Why? I stopped caring about school, some days I just didn’t turn up, I couldn’t take it anymore. It was actually horrendous to be discriminated against like that by people who are supposed to be objectively teaching and nurturing me. By the time my dad noticed what was going on it was too late to do anything about it. It was in the last 6 months of school; the school never notified him of my drastic drop in grades and lack of attendance.
These feelings weren’t just felt by me either. I can tell you now that 90% of the boys in my year didn’t leave with more than 1-2 GCSEs either. A lot of the girls, the majority in fact, left that school with amazing grades. A girl I was fond of left with 3 A stars, if I remember correctly. Oh and my sister finished Primary school with high grades and carried on the trend finishing secondary school with very high grades. all A’s and B’s. She went on to do A levels and was on her way to becoming very successful, learning multiple languages such as German and Latin when she decided to give it all up to raise a family.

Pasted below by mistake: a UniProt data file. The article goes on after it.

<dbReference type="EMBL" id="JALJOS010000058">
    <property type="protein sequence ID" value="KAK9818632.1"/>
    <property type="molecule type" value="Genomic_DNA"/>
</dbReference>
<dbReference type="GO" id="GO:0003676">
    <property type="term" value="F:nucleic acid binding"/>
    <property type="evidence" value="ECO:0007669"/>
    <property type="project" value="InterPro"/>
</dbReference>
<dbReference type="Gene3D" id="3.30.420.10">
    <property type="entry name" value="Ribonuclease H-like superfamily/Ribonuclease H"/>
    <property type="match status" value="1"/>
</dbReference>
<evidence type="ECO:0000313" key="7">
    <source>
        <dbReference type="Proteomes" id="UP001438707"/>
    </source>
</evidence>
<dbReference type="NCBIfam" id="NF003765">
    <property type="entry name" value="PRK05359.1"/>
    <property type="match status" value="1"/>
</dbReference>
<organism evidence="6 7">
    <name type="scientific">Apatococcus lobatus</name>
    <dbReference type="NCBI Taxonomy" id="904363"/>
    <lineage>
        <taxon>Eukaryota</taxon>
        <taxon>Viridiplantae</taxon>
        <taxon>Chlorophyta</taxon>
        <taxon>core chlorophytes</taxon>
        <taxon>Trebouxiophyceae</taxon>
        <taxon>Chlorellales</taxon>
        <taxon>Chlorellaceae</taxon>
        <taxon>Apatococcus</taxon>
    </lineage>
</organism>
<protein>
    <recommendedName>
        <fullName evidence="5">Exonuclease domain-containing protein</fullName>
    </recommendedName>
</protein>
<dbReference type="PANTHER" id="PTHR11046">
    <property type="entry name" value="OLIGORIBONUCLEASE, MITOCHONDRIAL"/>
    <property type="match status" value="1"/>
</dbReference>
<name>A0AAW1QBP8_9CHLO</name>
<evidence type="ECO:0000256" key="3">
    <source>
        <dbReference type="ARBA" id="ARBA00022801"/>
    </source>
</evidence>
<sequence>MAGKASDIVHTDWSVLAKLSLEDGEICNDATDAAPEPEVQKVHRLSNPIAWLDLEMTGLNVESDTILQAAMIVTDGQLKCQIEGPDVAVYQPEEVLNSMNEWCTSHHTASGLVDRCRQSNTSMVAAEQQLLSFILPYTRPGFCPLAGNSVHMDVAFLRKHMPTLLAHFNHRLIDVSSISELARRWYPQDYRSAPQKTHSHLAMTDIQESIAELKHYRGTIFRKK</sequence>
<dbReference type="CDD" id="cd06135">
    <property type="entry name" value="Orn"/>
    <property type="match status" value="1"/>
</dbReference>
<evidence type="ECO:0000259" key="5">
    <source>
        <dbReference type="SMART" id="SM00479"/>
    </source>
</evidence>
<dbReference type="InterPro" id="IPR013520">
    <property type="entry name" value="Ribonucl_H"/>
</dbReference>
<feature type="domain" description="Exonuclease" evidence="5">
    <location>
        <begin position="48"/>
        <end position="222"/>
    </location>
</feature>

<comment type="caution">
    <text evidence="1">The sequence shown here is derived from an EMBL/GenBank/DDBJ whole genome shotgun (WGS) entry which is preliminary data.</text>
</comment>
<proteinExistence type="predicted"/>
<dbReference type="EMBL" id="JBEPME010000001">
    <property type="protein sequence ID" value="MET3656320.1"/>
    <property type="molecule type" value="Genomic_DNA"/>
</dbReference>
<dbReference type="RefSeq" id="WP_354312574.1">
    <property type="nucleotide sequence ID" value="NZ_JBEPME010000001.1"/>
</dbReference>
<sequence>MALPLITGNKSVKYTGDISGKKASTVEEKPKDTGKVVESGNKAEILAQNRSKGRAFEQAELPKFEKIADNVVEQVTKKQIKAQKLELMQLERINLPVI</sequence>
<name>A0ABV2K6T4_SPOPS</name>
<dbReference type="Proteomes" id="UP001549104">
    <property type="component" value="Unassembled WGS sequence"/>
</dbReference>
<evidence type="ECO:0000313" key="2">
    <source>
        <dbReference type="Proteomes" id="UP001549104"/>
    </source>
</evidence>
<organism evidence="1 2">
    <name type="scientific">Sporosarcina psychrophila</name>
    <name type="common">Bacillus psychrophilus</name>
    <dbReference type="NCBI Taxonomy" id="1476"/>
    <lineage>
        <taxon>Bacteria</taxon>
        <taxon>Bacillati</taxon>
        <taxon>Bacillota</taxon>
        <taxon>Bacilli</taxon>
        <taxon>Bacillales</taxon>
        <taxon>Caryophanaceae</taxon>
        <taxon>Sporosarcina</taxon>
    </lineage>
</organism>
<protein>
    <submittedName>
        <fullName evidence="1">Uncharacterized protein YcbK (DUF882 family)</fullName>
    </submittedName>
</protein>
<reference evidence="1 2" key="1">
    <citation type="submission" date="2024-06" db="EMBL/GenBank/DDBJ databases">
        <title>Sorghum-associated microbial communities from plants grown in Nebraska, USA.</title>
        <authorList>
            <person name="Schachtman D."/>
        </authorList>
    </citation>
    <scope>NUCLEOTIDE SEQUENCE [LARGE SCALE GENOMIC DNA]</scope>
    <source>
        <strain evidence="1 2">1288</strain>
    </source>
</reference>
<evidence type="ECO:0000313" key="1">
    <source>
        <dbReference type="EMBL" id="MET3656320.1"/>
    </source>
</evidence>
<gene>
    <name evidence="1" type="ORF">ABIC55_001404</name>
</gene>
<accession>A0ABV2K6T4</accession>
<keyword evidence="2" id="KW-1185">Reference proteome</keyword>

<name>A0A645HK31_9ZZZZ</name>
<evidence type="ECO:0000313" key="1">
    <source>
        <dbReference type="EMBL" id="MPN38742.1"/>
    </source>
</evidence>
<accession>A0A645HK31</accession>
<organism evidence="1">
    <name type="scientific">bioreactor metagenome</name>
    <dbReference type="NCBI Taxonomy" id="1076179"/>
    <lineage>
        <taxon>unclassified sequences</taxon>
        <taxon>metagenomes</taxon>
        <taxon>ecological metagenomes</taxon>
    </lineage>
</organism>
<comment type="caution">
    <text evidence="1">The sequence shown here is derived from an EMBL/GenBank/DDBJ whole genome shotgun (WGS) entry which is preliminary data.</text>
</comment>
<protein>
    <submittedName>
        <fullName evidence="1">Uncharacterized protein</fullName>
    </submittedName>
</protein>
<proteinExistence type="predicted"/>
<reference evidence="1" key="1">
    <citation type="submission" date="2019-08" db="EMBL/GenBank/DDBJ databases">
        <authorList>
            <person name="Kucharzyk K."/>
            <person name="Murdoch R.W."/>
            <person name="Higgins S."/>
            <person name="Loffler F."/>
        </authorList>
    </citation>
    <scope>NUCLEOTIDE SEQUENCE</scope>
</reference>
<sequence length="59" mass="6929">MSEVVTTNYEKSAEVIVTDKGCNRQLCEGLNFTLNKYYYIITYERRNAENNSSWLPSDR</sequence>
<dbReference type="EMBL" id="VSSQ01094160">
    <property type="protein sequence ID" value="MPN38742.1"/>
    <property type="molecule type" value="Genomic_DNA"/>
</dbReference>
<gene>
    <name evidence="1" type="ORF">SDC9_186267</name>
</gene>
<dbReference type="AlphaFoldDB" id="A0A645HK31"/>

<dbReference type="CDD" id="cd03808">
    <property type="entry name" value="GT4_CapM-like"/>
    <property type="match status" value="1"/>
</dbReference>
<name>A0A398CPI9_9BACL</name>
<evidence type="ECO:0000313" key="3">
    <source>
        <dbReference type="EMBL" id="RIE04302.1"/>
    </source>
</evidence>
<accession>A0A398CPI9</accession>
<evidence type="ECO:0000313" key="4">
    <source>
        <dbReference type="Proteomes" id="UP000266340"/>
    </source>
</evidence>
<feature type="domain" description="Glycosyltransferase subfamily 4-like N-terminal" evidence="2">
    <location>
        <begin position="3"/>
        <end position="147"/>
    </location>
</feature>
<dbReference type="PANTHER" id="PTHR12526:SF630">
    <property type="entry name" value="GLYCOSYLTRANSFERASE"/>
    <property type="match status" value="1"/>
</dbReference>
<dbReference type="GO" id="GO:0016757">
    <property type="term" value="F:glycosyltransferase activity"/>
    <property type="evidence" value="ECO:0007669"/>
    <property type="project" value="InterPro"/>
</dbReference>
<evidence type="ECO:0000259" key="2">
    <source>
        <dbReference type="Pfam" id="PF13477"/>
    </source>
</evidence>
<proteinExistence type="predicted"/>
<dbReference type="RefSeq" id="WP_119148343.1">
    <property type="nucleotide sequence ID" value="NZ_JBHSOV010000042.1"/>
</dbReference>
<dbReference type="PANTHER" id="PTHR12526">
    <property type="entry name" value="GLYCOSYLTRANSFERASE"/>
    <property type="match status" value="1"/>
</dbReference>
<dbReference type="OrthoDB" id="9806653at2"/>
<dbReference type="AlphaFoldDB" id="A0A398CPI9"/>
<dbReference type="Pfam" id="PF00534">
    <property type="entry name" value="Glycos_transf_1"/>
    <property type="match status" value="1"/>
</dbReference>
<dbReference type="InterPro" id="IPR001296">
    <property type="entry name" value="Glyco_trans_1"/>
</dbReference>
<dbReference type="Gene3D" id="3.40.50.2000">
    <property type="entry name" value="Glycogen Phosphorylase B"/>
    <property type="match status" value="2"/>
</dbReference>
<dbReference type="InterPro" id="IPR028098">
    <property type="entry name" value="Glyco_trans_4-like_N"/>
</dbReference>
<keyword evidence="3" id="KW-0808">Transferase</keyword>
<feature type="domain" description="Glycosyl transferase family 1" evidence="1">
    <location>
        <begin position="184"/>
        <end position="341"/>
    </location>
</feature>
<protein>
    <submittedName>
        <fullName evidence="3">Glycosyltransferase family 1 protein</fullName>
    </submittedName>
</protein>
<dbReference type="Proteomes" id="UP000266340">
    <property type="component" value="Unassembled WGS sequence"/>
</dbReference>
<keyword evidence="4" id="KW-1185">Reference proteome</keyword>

To any of the older generation out there, I’d just like to tell you, this is what it was like to grow up in an education system from 1997-2006. Now I can’t say it was like this in every school, as I had no experience in other schools but if generally speaking, every school was the same way mine was, we’re in big trouble. I read recently, young men get paid less than young women now from ages 20-29.